Victoria is 23 and working her way through college. Over Memorial Day weekend, she and her parents piled into the car and drove from New York for a vacation in the North of New Hampshire.
Hanging out at the hotel, taking a ride on the Cog Railway, that kind of thing.
“I mean, it was just a nice getaway to go with my parents because, you know, when I’m older, I can’t really spend time with them,” Victoria says. “And I also brought my dog too, she’s getting older and she likes being outside.”
Victoria, her mom, dad and pet Shitzu made it to the White Mountains without incident. But as they were going back home, they noticed traffic slowing down on the highway near Woodstock.
“They made it so no one could actually turn around,” Victoria says.
Her parents, Mr. Park and Ms. Lee, don’t have legal immigration status after coming to the U.S. from South Korea.
(NHPR isn’t using the family’s full names because they fear it might affect their status in this country.)
When they reached the Border Patrol officer, Park and Lee declined to answer questions about their citizenship. They were asked to pull over to the side.
Victoria came to the U.S. when she was four, she says, and is currently protected from deportation because she’s a recipient of the Deferred Action for Childhood Arrivals Program or DACA.
She told them that, but it didn’t seem to matter.
“They were kind of dismissing my DACA status, saying ‘Oh, that has nothing to do with your status,’” says Victoria. “...Like, ‘you’re coming with us.’”
Victoria’s parents were arrested. But Victoria was let go and made the drive back to New York with her dog, alone.
“I was just worried, like what if they’re going to hurt my parents? What if this is the last time I’m going to see my parents and I didn’t even get to say goodbye?” Victoria says.
It kind of felt like she and her family were caught in a trap, Victoria says. She had no idea immigration officers could do this kind of thing.
“Because, you know, that’s something I would suspect if we were down south, like near the southern border,” Victoria says. “But we didn’t even think about the Canadian border.”
Under a Department of Justice rule, the Border Patrol is allowed to conduct these checkpoints 100 miles from a border, and they have been since 1953. What’s harder to know is whether or not these checkpoints are happening more frequently.
CBP has repeatedly denied requests for an interview. In previous statements, they’ve called the stops a critical tool for the enforcement of the nation's immigration laws.
CBP has also said that checkpoints on the I-93 have taken place for "several decades."
After their arrest in the White Mountains, Victoria’s parents, Park and Lee, were taken to the Strafford County Department of Corrections in Dover. The County has a contract with Immigration and Customs Enforcement to provide up to 130 beds for detainees. On June 22, 121 beds were occupied.
Jail Superintendent Chris Brackett says ICE doesn’t tell him how many of those detainees are coming from Border Patrol checkpoints. But one thing is clear.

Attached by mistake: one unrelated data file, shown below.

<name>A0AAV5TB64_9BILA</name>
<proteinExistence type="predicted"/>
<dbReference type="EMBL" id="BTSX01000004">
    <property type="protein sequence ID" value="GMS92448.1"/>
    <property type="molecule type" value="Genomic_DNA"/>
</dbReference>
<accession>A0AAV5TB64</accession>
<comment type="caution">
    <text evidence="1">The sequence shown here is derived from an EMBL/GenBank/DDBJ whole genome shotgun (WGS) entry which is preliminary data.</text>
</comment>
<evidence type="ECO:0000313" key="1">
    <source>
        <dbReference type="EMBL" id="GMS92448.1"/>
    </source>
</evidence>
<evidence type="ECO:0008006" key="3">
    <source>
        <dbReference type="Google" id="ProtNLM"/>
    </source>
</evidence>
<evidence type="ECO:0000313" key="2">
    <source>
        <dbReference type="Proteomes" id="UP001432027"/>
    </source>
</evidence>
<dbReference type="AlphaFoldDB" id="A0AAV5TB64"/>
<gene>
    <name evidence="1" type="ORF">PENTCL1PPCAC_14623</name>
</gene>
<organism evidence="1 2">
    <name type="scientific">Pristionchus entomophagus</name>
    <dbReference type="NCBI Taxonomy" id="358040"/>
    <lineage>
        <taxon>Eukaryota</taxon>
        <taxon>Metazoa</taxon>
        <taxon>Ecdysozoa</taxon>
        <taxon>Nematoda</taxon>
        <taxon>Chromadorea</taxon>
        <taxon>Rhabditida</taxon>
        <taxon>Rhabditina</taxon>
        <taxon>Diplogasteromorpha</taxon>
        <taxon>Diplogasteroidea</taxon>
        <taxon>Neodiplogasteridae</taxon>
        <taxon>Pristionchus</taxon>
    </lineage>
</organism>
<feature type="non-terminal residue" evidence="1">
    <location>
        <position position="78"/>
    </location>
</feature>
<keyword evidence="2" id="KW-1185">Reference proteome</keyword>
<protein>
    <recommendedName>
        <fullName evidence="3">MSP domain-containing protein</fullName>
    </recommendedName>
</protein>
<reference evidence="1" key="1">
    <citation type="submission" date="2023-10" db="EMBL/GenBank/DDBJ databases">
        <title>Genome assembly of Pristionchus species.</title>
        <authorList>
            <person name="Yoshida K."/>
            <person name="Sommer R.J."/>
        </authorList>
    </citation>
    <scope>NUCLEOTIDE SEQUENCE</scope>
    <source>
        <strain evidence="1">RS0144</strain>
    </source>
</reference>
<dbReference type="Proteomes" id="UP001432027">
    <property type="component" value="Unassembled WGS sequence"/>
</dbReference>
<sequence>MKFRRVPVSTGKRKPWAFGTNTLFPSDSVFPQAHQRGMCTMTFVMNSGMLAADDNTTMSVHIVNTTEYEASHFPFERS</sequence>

“Primarily we have seen an increase in ICE population,” Brackett says.
The average population for ICE detainees at the Dover jail was 79 in 2016. From January through May of 2018, the average is up to 114, a more than 40 percent increase.
At a recent immigration protest a few miles away from the jail in front of Dover City Hall, speakers from local faith-based groups and the ACLU called out the Woodstock Border Patrol checkpoints as going against New Hampshire’s values.
Just last month, Vermont Senator Patrick Leahy proposed legislation which would limit the border zone -- where checkpoints are admissible -- to 25 miles.
Hannah Gurman is a historian at NYU. She points to a trend that she says has arisen since the founding of the Border Patrol in 1924: increasingly blurred boundaries between enforcement on the border and enforcement in the nation’s interior.
“Under the Trump regime, you see a vast increase in interior border enforcement,” Gurman says.
So-called interior enforcement could come in the form of arrests on highways or even on buses.
“The big change that happened under Trump, particularly in the first year, was deporting people who had been in the United States for a long time, living here with families, who had no criminal record whatsoever,” Gurman says.
After their arrest in Woodstock, Park and Lee were eventually taken to federal offices in Burlington, Massachusetts. In the parking lot, immigration attorney SangYeob Kim and I discuss the couple’s case.
Kim got word they were being held in prison and offered to act as their pro bono attorney.
“In this case there was no criminal issue at all,” Kim says.
Kim submitted letters from their church and their daughter to convince a judge that they were not a danger if they were let out of jail. Park and Lee posted a total of $9,000 bail and a judge agreed to their release.
Some friends from New York drove to Burlington to pick them up. The dad, Park, is released first. He walks out of the building by himself still in vacation attire: t-shirt, shorts and flip-flops.
It starts to rain, so he sits in the back seat of their friend’s SUV. He describes being placed in shackles every time he was transported.
“They tie like a chain and then we can’t move anything,” Park says.
After first going to the Dover jail with his wife, they were split up and he went to a detention facility in Massachusetts.
“We can’t see each other during 23 days,” Park says.
Park begins to tear up when asked about how feels about being reunited with his wife.
But it’s not long before he’s smiling, as Lee is released from custody. Lee tells me she’s worried she’s lost her job back in New York.
As far as what’s next for this family? Fighting deportation from home, weeks after they set out for a weekend getaway in the White Mountains.